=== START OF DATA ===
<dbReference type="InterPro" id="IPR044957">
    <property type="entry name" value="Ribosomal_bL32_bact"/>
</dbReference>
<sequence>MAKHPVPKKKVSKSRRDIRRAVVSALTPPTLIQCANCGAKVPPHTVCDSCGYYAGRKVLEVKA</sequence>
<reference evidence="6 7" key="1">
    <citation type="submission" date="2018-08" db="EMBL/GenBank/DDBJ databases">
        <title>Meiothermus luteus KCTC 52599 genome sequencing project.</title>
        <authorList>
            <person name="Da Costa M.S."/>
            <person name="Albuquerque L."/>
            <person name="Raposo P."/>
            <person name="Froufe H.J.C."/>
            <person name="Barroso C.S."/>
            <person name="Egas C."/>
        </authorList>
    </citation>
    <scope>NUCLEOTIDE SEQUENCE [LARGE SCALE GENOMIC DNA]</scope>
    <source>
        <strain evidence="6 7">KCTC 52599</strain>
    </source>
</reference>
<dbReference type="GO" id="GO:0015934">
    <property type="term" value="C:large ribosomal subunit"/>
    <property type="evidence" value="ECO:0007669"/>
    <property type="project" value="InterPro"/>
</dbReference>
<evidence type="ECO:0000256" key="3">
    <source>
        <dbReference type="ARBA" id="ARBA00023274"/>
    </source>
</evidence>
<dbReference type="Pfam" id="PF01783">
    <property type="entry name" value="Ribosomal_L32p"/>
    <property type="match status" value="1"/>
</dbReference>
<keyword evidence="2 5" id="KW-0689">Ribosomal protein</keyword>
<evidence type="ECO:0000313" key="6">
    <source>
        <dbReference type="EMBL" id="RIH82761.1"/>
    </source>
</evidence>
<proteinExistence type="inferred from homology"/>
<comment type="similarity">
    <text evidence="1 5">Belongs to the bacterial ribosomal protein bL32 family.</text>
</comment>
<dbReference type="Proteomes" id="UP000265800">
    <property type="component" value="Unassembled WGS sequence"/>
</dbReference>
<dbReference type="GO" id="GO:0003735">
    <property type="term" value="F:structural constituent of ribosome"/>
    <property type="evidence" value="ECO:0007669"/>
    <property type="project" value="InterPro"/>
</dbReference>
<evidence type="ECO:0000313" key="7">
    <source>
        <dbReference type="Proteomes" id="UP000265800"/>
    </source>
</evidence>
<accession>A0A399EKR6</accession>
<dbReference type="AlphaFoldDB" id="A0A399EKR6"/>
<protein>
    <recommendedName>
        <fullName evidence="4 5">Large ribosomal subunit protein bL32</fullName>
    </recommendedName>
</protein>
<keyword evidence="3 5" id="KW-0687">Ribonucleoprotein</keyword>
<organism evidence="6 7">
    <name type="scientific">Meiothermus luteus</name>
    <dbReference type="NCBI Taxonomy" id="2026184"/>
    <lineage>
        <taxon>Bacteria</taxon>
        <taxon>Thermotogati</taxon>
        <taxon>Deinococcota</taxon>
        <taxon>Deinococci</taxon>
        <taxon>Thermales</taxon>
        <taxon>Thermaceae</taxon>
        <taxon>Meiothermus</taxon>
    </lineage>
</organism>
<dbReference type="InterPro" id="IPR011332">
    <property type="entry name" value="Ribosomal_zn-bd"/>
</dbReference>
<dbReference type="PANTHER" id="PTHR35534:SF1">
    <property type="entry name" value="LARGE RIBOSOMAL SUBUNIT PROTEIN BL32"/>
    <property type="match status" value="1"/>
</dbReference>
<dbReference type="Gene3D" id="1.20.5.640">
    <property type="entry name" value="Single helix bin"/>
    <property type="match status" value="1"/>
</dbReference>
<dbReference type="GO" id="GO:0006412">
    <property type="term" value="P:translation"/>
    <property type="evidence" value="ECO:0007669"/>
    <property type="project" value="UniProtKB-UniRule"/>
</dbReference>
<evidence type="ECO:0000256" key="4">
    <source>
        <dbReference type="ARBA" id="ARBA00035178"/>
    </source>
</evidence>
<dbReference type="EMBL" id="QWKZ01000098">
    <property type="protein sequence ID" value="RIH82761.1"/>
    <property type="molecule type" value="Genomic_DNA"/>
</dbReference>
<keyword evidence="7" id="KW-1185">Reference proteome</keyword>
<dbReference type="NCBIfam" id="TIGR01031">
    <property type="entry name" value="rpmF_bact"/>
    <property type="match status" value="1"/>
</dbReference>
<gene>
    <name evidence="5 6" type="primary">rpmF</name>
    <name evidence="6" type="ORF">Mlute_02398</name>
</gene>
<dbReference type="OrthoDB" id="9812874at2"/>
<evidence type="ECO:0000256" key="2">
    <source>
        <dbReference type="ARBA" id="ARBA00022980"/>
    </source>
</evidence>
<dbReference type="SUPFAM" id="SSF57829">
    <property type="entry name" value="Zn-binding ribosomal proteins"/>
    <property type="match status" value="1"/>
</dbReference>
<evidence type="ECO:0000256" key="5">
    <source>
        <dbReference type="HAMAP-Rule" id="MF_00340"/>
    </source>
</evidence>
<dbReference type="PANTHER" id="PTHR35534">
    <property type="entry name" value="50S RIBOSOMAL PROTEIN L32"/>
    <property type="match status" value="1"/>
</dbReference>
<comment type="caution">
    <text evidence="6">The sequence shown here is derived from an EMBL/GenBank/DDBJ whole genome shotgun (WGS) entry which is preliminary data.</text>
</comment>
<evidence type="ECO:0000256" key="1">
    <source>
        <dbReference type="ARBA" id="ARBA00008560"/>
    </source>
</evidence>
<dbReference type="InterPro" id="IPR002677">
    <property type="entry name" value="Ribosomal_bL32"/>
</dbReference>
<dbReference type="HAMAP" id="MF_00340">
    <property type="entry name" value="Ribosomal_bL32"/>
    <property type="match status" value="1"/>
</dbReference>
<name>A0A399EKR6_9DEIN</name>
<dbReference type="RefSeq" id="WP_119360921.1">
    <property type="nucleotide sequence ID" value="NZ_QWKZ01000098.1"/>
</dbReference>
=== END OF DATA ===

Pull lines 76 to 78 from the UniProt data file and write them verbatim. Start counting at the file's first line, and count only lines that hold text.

        <taxon>Thermaceae</taxon>
        <taxon>Meiothermus</taxon>
    </lineage>